Gee, you’re thinking, that sounds swell. But how do we get there? Well “my friends” (sorry, just trying to appeal to any Republicans out there) the answer is government sponsorship.

I know, I know, you’re thinking that the government can’t possibly be the answer to anything, but let’s look at history. During WWII, FDR incented and challenged industry to build up its manufacturing capability to support the war. The post war result was an unparalleled manufacturing infrastructure repurposed for domestic production. That boom created the new American middle class and decades of “happy days”. In the 1960s, JFK challenged America to beat the Russians to the moon. The money that was poured into the fundamental research required to get us into space fueled the high tech industries which made our modern life possible. Those achievements would never have been made without government sponsorship and inspiration. The free market alone would never have driven innovation at that rate.

Something similar is required now. There are two key ingredients to make it happen. One is an external focal point. We have spent seven years now fixated on Islamic terrorism. It’s time to let that go. They are an unworthy enemy, and in the greater scheme they are unimportant. Once we achieve our ET goal, we won’t have reason to meddle in the affairs of the Mid-East, and they will move on and hate someone else. Will we get a bloody nose or two in the meantime? Probably, and we need to do what we can to minimize that. But we can’t let it paralyze us. The real threat, the real enemy, is China. And no, I don’t mean enemy in the sense that they are evil and want us all to burn. (Quite the opposite, they want us to thrive, to a degree. We are funding their ascendancy.) But they are the “enemy” in the sense that the Yankees view the Red Sox as an enemy. They are competition, and increasingly, damn formidable competition.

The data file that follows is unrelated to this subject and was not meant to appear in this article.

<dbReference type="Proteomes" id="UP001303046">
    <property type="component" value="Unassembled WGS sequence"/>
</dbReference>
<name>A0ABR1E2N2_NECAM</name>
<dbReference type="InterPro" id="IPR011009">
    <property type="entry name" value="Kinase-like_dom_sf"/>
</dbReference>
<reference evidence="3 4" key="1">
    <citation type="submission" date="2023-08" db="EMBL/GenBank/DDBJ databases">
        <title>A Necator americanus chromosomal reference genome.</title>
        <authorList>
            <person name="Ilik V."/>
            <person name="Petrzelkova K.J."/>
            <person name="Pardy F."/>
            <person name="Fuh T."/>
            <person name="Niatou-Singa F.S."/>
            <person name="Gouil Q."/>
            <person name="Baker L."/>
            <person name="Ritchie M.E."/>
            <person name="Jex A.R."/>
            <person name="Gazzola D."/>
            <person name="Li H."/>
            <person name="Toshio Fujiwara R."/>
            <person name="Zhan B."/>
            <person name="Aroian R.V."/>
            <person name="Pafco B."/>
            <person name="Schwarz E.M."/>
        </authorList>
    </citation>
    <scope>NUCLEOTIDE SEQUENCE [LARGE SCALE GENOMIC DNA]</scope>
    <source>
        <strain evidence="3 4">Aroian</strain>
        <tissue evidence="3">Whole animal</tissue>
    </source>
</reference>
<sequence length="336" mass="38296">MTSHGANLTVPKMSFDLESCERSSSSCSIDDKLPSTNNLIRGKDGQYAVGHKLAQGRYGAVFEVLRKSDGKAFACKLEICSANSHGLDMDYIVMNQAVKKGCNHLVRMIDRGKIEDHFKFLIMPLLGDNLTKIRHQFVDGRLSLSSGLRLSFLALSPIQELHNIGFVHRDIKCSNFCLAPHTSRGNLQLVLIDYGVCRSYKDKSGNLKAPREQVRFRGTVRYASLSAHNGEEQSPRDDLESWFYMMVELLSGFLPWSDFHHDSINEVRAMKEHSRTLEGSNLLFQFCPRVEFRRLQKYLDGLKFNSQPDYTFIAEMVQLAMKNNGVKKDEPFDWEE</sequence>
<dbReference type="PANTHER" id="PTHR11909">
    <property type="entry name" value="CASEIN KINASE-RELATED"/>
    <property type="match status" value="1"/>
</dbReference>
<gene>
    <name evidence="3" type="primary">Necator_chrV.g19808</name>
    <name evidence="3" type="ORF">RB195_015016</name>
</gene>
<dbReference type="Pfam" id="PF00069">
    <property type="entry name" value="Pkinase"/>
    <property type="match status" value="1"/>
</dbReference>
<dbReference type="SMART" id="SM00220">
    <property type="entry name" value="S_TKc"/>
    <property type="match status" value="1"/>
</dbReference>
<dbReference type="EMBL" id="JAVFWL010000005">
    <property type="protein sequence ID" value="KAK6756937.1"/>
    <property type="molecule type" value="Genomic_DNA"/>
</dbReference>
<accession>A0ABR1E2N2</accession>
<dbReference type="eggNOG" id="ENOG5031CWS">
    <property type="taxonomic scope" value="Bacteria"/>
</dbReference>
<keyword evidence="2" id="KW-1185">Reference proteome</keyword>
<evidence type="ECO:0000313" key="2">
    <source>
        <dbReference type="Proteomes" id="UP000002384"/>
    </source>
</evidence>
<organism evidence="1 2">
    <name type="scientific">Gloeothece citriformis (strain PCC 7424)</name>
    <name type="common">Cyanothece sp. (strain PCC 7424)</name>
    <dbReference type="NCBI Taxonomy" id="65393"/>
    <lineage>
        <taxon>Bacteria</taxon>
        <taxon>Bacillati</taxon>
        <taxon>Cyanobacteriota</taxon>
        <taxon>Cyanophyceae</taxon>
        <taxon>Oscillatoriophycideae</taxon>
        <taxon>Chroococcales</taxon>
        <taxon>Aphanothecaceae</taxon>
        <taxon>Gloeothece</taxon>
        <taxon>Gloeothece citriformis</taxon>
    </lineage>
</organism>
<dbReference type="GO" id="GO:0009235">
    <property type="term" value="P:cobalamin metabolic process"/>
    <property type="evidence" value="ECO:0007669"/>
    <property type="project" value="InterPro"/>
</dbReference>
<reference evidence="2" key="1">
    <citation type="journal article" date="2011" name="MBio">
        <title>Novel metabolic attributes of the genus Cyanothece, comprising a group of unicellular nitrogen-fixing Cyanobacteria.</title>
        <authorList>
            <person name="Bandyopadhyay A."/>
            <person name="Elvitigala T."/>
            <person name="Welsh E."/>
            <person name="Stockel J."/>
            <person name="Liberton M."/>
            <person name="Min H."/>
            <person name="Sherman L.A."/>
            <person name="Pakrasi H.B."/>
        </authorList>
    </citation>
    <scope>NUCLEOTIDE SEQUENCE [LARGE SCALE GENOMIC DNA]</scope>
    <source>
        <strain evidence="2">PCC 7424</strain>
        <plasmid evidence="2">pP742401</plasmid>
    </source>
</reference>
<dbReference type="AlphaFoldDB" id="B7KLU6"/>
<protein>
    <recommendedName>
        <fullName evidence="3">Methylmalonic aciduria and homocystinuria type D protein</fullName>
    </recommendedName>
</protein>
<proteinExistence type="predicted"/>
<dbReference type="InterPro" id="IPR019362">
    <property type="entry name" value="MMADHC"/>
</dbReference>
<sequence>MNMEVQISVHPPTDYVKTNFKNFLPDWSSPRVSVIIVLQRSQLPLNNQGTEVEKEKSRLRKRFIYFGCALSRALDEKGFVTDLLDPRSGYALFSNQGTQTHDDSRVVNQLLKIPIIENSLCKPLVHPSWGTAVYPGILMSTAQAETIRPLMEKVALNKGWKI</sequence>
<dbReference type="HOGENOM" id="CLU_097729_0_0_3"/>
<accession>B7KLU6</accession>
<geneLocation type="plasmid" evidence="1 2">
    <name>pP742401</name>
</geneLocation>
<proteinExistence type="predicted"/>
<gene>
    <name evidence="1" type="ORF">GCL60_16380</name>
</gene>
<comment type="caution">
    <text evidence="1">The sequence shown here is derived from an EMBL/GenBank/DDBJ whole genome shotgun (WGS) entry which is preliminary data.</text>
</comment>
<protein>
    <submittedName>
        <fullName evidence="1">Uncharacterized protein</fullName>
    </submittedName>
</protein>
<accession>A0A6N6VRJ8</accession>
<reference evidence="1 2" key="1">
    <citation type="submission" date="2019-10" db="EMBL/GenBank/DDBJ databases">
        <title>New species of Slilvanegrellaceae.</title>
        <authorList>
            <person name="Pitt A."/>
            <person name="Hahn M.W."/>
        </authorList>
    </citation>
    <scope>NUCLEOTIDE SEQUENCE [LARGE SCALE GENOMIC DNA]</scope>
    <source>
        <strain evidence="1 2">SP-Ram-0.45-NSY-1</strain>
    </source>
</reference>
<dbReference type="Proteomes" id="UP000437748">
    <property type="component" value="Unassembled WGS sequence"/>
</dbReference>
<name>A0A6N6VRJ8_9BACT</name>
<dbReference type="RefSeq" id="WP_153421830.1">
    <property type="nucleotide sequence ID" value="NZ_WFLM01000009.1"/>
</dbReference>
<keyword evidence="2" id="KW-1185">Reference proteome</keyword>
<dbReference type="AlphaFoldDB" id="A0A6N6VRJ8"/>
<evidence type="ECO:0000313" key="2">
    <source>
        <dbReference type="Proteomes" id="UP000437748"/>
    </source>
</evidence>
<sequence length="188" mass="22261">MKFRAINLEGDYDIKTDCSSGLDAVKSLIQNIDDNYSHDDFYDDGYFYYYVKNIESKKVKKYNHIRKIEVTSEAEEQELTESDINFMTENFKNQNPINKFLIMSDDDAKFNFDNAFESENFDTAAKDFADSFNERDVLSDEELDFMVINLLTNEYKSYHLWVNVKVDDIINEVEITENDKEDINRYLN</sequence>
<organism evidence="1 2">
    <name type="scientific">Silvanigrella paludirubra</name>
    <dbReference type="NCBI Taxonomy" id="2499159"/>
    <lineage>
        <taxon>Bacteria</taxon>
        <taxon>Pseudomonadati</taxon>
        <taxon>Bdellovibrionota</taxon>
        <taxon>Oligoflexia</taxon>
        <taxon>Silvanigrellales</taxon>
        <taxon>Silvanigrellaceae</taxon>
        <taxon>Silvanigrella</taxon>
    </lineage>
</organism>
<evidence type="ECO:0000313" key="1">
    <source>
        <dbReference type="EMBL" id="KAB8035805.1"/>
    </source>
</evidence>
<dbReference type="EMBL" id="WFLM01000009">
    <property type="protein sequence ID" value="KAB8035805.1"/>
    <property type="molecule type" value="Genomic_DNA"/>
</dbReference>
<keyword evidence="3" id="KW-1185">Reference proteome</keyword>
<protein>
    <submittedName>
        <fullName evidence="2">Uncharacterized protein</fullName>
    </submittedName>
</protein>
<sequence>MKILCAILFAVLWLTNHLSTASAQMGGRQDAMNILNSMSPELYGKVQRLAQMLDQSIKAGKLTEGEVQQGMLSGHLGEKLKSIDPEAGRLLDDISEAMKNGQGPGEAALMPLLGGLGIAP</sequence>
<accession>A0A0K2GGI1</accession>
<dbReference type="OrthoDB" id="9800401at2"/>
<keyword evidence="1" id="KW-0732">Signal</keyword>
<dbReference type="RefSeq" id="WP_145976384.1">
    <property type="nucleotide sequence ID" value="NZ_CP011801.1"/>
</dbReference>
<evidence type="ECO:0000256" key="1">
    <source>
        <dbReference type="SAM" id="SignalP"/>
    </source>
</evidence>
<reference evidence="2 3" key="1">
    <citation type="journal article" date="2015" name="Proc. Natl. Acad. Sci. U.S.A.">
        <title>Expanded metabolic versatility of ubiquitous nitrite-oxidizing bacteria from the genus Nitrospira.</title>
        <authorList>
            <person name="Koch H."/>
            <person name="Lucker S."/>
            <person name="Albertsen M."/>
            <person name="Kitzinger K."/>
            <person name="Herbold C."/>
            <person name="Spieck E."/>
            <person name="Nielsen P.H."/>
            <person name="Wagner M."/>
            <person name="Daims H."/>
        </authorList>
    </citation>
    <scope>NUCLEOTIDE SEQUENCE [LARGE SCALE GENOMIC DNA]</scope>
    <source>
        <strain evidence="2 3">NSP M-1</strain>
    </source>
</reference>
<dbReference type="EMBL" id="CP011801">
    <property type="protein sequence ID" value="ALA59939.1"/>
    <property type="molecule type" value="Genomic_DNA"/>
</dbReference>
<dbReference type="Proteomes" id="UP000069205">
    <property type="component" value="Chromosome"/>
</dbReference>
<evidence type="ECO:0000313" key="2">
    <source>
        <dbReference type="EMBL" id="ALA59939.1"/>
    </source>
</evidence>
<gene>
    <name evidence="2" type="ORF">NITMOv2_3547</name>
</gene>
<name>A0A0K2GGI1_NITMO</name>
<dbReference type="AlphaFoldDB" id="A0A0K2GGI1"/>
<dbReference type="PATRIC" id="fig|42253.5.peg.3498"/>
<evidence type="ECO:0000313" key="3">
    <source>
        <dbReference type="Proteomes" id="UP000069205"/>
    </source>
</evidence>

Europe passed into an economic downslide post WWII and is only now beginning to pull out of that nosedive. Prior to that, they were the cultural and economic center of the planet, a role we hold now. China is rising and will supplant us as the next cultural and economic superpower unless we prevent that. They need to be our external focus. They are a worthy opponent.

Second, we need an inspirational leader. One who will rally people to a cause, make them believe in their future and in their children’s future. One who will commit government resources to incent the innovation and fund the research. One who can create a societal commitment that will transcend his term of office. I don’t know if Obama is up to that task, but my friends, John McCain and the GOP are not.